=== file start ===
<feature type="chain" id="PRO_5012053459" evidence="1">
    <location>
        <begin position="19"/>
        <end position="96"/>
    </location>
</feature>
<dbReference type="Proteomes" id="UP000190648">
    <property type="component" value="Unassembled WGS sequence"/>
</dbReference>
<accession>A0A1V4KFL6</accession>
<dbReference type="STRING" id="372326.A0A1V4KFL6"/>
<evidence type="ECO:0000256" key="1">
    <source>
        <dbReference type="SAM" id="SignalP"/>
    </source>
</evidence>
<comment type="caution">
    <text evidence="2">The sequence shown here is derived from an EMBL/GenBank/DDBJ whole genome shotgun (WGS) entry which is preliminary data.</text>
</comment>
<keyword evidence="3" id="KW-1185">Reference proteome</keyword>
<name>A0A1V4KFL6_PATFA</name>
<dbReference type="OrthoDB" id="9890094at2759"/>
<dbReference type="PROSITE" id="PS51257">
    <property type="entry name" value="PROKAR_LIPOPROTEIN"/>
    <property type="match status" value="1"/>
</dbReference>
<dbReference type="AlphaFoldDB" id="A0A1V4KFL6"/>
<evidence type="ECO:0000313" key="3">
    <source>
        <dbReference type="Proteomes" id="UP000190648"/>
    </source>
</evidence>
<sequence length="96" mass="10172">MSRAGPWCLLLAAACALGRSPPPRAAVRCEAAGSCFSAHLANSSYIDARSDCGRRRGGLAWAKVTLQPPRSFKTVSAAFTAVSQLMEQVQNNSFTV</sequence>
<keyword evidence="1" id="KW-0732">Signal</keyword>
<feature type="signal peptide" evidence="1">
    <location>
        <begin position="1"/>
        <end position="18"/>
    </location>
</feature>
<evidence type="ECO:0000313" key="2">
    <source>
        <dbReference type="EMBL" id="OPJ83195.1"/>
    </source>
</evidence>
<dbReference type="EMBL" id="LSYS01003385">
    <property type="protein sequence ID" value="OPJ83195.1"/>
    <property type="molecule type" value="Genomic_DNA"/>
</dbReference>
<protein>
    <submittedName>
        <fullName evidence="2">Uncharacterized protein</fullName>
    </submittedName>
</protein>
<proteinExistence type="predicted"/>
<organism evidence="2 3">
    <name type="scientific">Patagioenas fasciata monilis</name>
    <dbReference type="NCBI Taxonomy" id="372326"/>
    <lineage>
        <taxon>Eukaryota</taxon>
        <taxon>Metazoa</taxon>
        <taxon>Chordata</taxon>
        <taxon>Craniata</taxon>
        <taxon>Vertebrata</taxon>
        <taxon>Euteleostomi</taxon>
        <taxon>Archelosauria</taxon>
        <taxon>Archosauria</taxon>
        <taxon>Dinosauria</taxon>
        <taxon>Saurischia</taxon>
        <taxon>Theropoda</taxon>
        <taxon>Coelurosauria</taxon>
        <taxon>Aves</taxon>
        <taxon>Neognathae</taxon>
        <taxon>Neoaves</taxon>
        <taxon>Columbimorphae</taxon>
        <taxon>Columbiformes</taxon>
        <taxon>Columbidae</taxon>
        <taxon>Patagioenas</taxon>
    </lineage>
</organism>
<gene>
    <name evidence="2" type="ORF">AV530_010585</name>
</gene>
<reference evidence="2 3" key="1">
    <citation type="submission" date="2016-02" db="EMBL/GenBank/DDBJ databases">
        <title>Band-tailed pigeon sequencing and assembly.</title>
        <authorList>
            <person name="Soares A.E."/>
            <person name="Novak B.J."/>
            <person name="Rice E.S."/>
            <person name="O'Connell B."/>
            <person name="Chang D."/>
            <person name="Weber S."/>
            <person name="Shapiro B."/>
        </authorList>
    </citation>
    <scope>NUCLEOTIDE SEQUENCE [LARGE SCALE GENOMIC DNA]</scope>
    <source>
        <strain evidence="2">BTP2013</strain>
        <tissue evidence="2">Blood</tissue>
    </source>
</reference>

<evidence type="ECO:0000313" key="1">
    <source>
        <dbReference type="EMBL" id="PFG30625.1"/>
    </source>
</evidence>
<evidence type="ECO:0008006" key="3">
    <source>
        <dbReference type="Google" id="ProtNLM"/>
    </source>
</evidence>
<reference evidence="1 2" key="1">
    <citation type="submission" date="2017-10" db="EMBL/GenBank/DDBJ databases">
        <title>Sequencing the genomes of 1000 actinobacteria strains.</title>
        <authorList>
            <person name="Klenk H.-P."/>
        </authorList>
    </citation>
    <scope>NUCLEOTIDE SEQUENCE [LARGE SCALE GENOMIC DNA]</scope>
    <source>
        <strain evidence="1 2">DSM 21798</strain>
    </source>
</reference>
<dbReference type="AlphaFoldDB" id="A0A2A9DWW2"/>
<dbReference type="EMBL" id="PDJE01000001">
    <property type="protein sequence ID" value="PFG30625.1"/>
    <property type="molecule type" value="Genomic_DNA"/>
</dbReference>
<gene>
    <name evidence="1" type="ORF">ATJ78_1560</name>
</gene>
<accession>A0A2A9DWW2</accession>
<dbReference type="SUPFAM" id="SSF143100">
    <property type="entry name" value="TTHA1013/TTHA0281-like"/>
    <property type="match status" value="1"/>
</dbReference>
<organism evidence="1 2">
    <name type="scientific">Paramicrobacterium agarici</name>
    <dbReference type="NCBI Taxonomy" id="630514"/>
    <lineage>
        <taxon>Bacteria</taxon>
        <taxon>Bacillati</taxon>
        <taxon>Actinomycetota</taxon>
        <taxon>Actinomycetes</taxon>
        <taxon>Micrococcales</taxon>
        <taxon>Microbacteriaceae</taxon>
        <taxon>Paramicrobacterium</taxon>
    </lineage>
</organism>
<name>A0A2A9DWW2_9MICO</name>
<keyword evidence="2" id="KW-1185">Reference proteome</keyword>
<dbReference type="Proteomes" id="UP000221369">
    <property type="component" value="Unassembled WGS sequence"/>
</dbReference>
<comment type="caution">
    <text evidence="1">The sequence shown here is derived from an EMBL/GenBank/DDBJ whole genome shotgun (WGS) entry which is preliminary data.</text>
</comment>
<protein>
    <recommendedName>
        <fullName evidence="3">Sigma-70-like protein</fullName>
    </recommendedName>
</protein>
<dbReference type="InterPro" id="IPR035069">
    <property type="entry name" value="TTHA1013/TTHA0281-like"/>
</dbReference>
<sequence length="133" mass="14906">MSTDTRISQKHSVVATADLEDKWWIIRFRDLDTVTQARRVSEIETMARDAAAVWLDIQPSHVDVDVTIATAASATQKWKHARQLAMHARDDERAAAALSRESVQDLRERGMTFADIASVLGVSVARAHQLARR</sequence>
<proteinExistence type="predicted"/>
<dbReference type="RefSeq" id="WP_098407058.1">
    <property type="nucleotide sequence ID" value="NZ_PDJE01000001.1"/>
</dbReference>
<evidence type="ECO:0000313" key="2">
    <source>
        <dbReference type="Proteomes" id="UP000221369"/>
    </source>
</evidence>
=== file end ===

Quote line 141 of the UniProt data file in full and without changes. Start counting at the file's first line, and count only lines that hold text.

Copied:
    <lineage>